If you are a graphics professional or heavily involved in the art-to-positive graphics process, this two day art production workshop was designed for you.

Class Outline:

  • Reviewing vector drawing and Photoshop programs
  • Basic positive and stencil needs
  • Choosing the right positives and printer for your needs
  • Understanding, preparing, and printing color separations
  • Printing positives and positives overview
  • Dots and "halftones"
  • Matching art to mesh and stencil
  • Dealing with customer provided or outside art
  • Art-to-print concepts and terminology (choke, trap, butt, what they are and when and how to use them)
  • Screen printing limitations on graphics
  • The effects of garment color on printed graphics and how to use that to your advantage
  • Under-base or underlay colors
  • Overview of four color process
  • Overview of spot colors and "spot process/simulated process"
  • Design tips for graphics on garments
  • Effects of mesh and emulsion on printed graphics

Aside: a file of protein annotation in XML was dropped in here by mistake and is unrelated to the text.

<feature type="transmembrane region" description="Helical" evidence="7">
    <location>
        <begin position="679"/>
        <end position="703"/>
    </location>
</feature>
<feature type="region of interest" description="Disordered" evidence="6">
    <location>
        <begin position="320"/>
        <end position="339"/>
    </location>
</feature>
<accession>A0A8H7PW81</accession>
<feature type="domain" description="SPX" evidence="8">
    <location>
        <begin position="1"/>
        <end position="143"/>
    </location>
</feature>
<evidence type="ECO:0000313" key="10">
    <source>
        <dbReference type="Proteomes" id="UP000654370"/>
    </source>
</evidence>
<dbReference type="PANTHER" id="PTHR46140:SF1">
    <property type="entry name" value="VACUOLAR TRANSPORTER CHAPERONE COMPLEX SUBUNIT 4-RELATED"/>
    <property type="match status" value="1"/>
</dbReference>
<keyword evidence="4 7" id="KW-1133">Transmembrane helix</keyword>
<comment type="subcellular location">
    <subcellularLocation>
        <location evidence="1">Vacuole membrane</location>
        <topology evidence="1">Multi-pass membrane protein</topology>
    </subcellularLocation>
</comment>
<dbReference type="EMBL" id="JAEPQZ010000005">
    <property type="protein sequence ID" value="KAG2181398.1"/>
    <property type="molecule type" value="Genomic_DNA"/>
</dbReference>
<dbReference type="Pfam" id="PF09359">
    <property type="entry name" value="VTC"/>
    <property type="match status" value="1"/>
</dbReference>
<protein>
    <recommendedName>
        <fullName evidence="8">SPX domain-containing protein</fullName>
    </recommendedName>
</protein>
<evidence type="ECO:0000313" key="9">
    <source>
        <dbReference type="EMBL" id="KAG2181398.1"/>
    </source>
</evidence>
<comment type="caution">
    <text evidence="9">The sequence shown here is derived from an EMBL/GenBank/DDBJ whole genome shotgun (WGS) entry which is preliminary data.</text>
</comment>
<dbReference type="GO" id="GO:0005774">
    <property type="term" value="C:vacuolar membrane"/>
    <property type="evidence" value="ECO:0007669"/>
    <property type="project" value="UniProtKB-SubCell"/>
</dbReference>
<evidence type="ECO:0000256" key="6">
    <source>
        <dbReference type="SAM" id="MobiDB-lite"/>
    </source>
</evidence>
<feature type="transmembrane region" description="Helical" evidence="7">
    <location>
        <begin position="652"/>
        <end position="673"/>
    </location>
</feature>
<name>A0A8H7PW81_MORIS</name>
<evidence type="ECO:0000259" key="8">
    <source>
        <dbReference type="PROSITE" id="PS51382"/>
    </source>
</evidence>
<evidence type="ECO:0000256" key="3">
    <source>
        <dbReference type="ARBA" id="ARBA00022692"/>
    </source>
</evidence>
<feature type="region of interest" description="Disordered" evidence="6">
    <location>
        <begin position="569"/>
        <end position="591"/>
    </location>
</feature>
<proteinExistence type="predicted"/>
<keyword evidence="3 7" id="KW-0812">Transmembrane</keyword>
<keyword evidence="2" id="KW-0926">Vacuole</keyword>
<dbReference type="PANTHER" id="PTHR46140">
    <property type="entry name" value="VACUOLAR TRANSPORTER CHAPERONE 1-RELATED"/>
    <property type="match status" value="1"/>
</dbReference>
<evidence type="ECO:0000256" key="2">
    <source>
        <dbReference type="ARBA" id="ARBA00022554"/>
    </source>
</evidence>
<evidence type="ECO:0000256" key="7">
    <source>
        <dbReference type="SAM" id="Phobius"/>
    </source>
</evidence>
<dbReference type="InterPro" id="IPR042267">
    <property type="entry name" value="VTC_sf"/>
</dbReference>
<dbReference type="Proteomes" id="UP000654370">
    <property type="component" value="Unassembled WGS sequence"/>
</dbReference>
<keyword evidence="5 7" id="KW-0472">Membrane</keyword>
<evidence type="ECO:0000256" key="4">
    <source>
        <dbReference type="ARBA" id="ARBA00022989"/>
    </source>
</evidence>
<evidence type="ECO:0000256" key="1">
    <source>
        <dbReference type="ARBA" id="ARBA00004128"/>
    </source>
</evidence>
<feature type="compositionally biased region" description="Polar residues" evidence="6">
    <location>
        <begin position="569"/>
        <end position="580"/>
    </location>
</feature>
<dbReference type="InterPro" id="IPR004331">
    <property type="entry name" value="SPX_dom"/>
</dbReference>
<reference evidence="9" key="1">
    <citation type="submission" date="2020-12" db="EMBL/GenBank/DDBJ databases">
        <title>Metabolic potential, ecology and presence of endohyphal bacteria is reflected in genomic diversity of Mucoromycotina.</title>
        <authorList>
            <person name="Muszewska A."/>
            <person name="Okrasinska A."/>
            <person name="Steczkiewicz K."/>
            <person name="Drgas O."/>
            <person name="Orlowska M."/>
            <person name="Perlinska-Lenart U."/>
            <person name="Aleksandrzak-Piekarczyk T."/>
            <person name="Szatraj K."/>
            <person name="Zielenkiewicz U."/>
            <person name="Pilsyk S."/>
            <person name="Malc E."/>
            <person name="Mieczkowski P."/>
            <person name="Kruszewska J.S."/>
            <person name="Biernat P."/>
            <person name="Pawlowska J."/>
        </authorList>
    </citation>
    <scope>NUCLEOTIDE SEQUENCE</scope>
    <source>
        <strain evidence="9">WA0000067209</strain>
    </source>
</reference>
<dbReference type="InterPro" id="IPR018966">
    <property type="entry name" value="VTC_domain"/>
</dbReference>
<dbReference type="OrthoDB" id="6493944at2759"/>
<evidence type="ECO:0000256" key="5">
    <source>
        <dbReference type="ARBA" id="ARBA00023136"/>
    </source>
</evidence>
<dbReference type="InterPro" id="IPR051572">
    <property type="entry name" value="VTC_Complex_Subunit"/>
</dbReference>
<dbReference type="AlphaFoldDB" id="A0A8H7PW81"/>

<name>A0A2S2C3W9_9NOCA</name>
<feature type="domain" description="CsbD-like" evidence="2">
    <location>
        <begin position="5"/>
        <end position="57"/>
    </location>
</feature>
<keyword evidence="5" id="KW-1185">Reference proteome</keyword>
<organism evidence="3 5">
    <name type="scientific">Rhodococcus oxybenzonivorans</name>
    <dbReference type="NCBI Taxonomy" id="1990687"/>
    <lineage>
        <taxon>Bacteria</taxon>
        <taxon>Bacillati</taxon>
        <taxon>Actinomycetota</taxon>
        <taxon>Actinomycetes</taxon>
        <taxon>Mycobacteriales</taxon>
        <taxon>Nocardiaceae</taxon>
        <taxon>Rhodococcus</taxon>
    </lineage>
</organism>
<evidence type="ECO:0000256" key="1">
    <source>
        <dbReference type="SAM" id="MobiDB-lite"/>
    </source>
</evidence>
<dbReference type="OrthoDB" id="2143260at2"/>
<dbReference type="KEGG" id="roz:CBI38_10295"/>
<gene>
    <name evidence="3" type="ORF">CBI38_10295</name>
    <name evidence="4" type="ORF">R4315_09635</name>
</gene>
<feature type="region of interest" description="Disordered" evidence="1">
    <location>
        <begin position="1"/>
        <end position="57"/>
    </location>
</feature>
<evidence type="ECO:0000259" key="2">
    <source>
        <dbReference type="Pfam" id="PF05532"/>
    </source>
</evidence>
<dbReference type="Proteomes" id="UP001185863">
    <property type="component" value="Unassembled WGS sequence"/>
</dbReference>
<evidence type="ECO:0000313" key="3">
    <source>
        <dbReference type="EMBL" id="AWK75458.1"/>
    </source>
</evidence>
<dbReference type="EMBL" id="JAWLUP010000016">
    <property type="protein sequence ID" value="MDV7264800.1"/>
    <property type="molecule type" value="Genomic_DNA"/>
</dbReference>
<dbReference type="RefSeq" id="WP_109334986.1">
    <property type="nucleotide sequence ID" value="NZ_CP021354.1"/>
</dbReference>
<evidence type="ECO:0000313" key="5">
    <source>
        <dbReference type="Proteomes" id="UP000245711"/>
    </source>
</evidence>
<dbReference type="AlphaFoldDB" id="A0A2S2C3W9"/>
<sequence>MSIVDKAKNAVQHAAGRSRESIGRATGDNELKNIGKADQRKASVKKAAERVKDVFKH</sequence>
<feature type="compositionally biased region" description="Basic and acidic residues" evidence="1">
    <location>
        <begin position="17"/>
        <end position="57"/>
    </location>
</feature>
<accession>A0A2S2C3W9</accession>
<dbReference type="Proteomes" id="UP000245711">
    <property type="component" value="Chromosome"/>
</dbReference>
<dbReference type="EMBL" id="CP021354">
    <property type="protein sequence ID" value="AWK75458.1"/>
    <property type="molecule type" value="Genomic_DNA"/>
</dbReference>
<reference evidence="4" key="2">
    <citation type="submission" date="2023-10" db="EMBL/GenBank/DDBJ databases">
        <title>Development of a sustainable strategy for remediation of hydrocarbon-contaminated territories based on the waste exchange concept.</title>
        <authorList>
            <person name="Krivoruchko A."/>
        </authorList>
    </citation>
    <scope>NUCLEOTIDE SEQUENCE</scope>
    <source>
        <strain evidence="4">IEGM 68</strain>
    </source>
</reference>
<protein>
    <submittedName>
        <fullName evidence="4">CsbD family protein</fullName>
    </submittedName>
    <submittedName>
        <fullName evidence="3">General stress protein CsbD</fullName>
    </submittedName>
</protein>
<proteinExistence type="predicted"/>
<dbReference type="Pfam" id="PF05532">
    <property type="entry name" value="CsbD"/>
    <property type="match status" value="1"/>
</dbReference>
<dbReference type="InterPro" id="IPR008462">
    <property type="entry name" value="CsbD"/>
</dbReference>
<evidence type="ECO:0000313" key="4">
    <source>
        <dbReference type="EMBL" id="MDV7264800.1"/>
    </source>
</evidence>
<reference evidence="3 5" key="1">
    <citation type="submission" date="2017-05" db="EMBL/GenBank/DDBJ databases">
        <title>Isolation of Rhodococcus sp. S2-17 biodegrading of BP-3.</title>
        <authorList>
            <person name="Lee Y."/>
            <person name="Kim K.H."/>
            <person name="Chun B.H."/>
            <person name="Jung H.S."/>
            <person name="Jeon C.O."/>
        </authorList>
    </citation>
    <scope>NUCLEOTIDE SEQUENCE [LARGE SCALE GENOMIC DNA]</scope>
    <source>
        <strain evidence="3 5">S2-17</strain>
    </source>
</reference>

• Open forum to answer session specific to art production

Laptops are required. You will also need a working version of Adobe Illustrator or Corel Draw as well as RIP software, such as AccuRIP (Click here for a free trial).

Prerequisite: A basic working knowledge of vector drawing and photo-manipulation programs is necessary, i.e. Corel or Illustrator. With your own knowledge base to build upon, this workshop will help you understand the specific graphic needs for screen printing.

We are hosting this class in response to the overwhelming demand we have received over the years for an advanced, technical class covering the process and demands of graphics production specific to the needs in the screen printing industry.

This graphics course goes into much greater detail than time can allow for in our full three-day screen printing class on art subjects.

Advanced Art is more of a workshop than a traditional class, in that students suggest topics, and maintain an open dialog that benefits the group. Students are encouraged to bring lists of art-related questions to the class, where problems, solutions, special techniques and helpful tips are reviewed in detail on a projected computer screen.